Is the ''evangelical print culture'' of the nineteenth century worthy of an entire volume? As Candy Gunther Brown, a professor of American studies at St. Louis University, puts it, ''The Word became incarnate in American culture by the 1850s as publishers demonstrated its relevance to diverse cultural settings, ranging from the refined Victorian parlor to the rough-hewn frontier farm.'' She argues that historians of this period have too easily overlooked this ''theology of commercialization'' by assuming nineteenth-century evangelicals were more interested in packaging than content. Creating an evangelical canon became the Protestant way of navigating the tension of their two-fold aim: purity (keeping the sacred uncontaminated by the profane) and presence (infusing the world with sanctifying influence). Brown chooses not to examine the question of whether ''evangelicals were correct in asserting God authored all meaning,'' focusing instead on how evangelical writing, publishing and reading affected both culture and participant. Her conclusion that this era was a defining one in disseminating the Protestant doctrine of the priesthood of all believers is fascinating to consider, and as far as we know, unique. Considering that in recent years Christian titles have occupied top slots on national best-seller lists, Brown's final question is of immediate relevance: ''Will twenty-first-century religious uses of the media balance purity and presence or instead flow toward one or another extreme?'' 336 pp. Multiple copies available.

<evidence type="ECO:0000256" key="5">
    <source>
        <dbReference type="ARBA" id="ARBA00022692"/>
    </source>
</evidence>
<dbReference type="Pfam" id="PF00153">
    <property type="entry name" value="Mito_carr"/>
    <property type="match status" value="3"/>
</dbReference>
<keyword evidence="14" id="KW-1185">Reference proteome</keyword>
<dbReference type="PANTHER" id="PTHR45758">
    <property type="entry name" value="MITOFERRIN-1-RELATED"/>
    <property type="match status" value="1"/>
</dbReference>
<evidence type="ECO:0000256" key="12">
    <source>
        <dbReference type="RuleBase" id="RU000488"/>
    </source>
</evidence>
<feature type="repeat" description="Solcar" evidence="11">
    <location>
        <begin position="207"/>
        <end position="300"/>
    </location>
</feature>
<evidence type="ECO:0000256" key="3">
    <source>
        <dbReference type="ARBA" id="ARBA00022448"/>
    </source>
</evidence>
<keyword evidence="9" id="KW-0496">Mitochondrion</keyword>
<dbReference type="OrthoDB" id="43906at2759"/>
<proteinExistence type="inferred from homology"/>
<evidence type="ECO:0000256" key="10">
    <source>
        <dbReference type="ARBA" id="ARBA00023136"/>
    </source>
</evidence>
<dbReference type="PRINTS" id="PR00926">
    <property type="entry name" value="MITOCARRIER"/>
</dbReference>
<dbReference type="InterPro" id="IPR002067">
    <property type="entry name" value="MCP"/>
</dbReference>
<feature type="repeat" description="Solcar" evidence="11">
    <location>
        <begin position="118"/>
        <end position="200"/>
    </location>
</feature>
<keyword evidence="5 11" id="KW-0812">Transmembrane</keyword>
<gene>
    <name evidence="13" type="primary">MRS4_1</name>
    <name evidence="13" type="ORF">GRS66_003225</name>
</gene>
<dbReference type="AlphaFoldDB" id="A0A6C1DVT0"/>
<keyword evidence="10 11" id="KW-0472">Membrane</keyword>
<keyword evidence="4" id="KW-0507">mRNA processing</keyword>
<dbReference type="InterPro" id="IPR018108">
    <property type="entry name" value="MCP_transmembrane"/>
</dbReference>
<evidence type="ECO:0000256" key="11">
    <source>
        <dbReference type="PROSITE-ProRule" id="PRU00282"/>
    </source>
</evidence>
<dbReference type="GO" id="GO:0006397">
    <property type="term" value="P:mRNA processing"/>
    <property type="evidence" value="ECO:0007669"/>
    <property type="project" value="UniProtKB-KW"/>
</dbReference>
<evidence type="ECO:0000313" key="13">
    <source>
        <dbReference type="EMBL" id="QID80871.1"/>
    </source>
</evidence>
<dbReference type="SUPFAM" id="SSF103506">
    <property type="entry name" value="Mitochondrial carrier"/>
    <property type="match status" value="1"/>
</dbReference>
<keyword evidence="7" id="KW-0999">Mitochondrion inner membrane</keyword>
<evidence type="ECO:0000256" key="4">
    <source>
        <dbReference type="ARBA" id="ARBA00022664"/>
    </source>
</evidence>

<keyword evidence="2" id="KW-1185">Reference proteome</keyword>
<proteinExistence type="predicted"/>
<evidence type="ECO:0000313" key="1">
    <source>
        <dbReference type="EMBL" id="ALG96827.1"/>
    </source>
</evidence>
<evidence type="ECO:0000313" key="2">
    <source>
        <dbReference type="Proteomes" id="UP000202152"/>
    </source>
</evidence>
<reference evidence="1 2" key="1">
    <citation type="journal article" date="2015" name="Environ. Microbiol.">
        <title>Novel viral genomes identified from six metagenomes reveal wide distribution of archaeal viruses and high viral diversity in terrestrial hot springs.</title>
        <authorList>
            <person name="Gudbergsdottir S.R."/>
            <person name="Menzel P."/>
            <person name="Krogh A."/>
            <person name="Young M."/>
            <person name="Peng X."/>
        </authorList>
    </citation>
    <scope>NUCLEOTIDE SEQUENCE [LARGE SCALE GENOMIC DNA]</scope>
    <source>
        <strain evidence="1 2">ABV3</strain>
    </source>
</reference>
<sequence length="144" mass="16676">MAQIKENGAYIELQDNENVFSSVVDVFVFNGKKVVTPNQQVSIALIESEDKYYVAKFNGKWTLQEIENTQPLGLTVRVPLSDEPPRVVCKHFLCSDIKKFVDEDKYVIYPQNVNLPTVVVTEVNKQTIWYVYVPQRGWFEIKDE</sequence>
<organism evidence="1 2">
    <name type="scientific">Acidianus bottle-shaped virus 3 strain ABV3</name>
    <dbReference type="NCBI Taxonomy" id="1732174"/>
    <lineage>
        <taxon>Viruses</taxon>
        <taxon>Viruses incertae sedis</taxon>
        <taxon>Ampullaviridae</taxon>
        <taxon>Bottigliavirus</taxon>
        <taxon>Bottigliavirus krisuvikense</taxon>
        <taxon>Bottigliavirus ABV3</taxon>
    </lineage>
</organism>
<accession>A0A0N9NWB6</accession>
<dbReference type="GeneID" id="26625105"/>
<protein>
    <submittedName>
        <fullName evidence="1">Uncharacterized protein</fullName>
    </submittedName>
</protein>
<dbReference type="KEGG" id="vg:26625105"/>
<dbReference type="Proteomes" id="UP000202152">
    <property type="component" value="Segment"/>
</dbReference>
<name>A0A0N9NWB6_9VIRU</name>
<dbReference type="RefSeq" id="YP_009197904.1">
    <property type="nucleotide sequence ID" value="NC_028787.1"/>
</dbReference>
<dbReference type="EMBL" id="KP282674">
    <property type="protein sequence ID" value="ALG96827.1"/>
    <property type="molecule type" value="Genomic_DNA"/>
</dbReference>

An Eighth Day View:
The recent success of the Left Behind book series, which sold over 50 million books, points to an enormous readership of evangelical Christian literature that has not gone unnoticed by the mainstream publishing world. But this is not a recent phenomenon; the evangelical publishing community has been growing for more than two hundred years. Candy Gunther Brown explores the roots of this far-flung conglomeration of writers, publishers, and readers, from the founding of the Methodist Book Concern in 1789 to the 1880 publication of the runaway best-seller "Ben-Hur." Brown shows how this distinct print community used the Word of the Bible and printed words of their own to pursue a paradoxical mission: purity from and a transformative presence in the secular world.
Although scholars usually claim that religious publishing fell prey to the secularizing engines of commodification, Brown argues that evangelicals knew what they were doing by adopting a range of strategies, including the use of popular narratives and beautiful packaging. An informal canon of texts emerged in the nineteenth century, consisting of sermons, histories, memoirs, novels, gift books, Sunday school libraries, periodicals, and hymnals.
Looking beyond the uses of texts in religious conversion, Brown examines how textual practices have transmitted cultural values both within evangelical communities and across a larger American cultural milieu. An epilogue conveys crucial insights into twenty-first-century ties between religion and the media.